Instructor:
Prof. Deeana Klepper
dklepper@bu.edu


Texts

Requirements

Schedule

Office hours


Hildegard of Bingen, Earth
twelfth century


Reading Guide 9/9

Reading Guide 9/14

Reading Guide 9/21

Reading Guide 9/28

Reading Guide 10/5

Reading Guide 10/13

Reading Guide 10/19

Reading Guide 10/26

Reading Guide 11/2

Reading Guide 11/9

Reading Guide 11/16

Reading Guide 11/23

Reading Guide 11/30

 

Assignments:

Short Papers

Research Paper

Due Dates: proposal: 10/26
bibliography: 11/16
paper: 12/7

Links to reference material and research aids for medieval European religious history

 

All students should familiarize themselves with the College of Arts and Sciences Academic Conduct Code and adhere to it. Please see also my plagiarism policy

 

 

 

 

 

 

 


This course explores the variety and evolution of Christian beliefs and practices in medieval Europe from the fifth century CE (emergence of distinctive Latin and Greek Christianities) through the early sixteenth century (Reformation) within and outside formal Church structures. We will read and analyze primary sources on diverse topics including the conversion of Europe and religious acculturation of pagan peoples, the power and appeal of Christian saints, Christian kingship and notions of appropriate Christian power, monastic, scholastic, and lay piety, pilgrimage and Crusade, dissent and institutional response, the relationship to those outside the faith, religious developments in the fifteenth century and Protestant and Catholic divergence. 

Required Texts:

• Joseph H. Lynch, The Medieval Church: A Brief History (Longman, 1992) ISBN 0582494672

• Sharan Newman, Strong as Death (Bella Rosa Books, 2008) ISBN 1933523271

Also: a set of readings available in pdf format on a blackboard site and a number of internet documents, linked to the syllabus here

Suggested Texts for Background Reading, on reserve in Mugar:  Barbara Rosenwein, A Short History of the Middle Ages; R. N. Swanson, Religion and Devotion in Europe, c. 1215-c.1515

Please bring reading materials to class on the day(s) they are assigned, including printouts of web documents or a laptop for viewing them.

Course Requirements for RN 307

Students are expected to attend and participate in every class. All reading is to be completed before the class for which it is assigned. Written work for the class will include three short analytical papers, a midterm exam, a ten page research paper on an approved topic within the field of medieval Christianity, and a final exam. The grading for the course will be as follows: 10% for class participation, 20% for the responses, 20% for the midterm, 20% for the research paper and 30% for the final exam. The class participation grade will be based on attendance, participation in discussion, and the level of preparedness and involvement in the course.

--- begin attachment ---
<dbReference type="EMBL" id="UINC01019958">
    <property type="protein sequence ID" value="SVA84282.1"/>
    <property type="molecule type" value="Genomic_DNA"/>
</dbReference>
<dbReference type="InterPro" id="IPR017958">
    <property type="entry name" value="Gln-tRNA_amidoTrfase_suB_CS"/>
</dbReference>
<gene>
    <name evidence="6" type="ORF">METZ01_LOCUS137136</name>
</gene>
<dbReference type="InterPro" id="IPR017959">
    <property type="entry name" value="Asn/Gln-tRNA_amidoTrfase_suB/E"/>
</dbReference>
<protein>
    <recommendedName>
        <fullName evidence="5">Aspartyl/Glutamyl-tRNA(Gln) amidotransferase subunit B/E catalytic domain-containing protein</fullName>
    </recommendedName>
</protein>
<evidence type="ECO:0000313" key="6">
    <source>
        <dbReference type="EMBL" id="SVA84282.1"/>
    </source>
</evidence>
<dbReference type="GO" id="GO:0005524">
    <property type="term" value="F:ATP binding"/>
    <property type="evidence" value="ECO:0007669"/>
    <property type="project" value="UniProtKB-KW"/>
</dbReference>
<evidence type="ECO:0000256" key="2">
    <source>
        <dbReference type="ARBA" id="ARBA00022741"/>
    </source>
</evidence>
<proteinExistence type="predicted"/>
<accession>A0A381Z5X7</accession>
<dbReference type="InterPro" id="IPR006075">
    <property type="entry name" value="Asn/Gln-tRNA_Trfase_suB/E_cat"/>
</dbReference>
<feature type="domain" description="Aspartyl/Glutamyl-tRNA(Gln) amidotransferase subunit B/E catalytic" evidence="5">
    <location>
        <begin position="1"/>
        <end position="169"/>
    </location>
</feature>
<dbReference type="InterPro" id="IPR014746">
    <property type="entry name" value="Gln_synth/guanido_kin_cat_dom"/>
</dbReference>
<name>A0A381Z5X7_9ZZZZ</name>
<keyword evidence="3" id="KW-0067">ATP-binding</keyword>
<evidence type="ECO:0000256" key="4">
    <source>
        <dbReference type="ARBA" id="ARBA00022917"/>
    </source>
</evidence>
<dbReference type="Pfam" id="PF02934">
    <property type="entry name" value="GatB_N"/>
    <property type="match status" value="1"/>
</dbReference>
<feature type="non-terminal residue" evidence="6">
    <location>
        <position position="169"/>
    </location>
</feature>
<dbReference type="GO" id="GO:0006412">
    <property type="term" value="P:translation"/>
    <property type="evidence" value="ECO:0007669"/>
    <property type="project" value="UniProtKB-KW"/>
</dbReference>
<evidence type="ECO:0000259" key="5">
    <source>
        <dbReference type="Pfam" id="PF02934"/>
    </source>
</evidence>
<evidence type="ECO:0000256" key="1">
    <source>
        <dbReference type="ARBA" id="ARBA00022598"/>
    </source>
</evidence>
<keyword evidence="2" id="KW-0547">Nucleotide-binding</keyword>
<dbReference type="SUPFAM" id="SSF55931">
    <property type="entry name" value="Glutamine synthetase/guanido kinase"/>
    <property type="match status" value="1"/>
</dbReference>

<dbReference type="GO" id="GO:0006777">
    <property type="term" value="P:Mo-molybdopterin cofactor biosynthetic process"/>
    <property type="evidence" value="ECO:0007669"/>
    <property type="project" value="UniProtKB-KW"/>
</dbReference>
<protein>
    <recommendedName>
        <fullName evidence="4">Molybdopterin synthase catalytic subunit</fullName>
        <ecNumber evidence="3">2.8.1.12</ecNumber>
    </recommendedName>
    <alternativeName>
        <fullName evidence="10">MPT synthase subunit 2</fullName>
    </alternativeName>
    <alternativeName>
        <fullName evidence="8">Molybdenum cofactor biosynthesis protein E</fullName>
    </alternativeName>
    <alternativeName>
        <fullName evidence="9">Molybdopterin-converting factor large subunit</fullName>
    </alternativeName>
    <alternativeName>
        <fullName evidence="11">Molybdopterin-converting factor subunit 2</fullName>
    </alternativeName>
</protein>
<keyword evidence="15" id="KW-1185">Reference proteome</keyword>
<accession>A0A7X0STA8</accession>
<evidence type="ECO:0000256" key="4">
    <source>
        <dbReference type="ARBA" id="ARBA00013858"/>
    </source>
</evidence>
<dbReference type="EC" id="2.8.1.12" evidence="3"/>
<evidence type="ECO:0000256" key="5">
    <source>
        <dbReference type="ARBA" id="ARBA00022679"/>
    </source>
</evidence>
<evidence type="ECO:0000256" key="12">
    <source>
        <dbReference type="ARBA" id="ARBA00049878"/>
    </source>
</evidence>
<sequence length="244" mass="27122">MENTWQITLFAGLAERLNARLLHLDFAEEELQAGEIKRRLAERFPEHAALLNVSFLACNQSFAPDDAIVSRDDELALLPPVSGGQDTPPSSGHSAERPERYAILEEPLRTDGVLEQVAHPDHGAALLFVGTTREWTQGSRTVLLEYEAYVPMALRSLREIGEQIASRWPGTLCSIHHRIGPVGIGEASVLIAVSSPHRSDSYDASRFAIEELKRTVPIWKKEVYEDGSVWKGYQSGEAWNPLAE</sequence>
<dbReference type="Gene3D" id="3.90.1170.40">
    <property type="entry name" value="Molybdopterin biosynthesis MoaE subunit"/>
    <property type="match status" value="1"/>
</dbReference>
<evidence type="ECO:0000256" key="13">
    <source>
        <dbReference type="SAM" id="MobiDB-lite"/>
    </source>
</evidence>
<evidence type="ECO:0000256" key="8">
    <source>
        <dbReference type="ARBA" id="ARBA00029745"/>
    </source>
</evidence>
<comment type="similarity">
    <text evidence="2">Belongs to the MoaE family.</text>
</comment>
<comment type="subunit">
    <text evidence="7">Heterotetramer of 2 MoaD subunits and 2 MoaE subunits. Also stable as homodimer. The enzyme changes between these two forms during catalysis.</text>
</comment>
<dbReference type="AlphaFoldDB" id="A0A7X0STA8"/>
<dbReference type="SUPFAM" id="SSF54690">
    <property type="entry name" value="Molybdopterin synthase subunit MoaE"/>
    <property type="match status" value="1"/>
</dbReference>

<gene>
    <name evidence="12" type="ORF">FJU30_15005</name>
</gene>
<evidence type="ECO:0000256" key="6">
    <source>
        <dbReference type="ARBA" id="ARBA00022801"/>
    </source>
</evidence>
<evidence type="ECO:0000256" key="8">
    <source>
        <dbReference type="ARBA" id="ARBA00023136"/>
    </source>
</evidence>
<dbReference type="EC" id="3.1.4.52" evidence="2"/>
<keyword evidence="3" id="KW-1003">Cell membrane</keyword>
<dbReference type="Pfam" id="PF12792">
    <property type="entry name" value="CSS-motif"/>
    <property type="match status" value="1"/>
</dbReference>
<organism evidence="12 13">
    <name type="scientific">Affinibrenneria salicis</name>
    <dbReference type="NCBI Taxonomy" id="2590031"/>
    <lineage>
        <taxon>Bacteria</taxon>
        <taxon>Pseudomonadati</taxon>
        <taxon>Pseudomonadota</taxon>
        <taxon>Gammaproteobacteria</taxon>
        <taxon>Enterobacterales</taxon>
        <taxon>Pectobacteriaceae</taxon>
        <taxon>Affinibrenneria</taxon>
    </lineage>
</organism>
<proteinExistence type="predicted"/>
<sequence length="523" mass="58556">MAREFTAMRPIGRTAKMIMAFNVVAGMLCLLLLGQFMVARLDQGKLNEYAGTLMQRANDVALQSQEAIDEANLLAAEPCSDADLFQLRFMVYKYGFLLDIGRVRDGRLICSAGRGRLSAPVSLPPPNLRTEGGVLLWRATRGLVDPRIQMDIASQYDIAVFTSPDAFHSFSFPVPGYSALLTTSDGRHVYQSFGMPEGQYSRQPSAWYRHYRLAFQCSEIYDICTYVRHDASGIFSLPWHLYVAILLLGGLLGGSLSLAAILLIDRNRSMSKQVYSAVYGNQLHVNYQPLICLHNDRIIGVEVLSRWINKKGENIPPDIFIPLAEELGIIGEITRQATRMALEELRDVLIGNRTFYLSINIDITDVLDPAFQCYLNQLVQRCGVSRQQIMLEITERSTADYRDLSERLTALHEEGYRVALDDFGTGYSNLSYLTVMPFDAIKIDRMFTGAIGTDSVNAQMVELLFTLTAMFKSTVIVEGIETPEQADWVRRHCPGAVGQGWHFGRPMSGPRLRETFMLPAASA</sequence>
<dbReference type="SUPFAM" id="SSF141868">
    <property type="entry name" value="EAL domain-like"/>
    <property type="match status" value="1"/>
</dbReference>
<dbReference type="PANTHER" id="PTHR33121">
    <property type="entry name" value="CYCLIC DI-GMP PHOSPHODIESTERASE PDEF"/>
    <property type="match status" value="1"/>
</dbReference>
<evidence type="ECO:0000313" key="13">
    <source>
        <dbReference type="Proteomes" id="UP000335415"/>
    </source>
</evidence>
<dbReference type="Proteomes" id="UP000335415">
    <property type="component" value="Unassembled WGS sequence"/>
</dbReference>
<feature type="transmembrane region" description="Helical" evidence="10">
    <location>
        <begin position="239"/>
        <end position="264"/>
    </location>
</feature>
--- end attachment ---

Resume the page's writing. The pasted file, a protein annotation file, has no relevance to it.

If you know that you will miss class because you are sick or are away from school for an emergency, please try to let me know ahead of time, if possible, via phone or e-mail.  More than three unapproved absences during the semester may result in a lowered overall grade in addition to an unsatisfactory class participation grade.

Please note that students must complete all written work in order to receive a passing grade for the class.

Course Requirements for RN 607 & STH TX 817

In addition to mastering the material required of undergraduates, graduate students are also expected to familiarize themselves with current scholarship in the field of medieval Christianity and to develop a critical understanding of the relevant issues in scholarship. Additional reading for graduate students includes the following two articles and any three books from the graduate reading list.

John Van Engen, "The Christian Middle Ages as an Historiographical Problem," American Historical Review 91 (1986), 519-52 (access on line via JSTOR) and Van Engen, "The Future of Medieval Church History" Church History 71 (2002), 492-522 (also available on JSTOR).

Graduate students will write three- to four-page reviews of the three additional books and will be asked to make brief (5-10 minute) presentations to the class summarizing the work and placing it within the context of the general course syllabus. In lieu of the undergraduate research paper, graduate students will write a twelve- to fifteen-page bibliographic review essay examining the state of scholarship on a topic chosen in consultation with the instructor. Graduate students are not responsible for the undergraduate exams, but they are responsible for the three analytical papers, which will be judged by a standard appropriate to graduate level work.

grail

Schedule:

Week I Reconstructing Medieval Christianity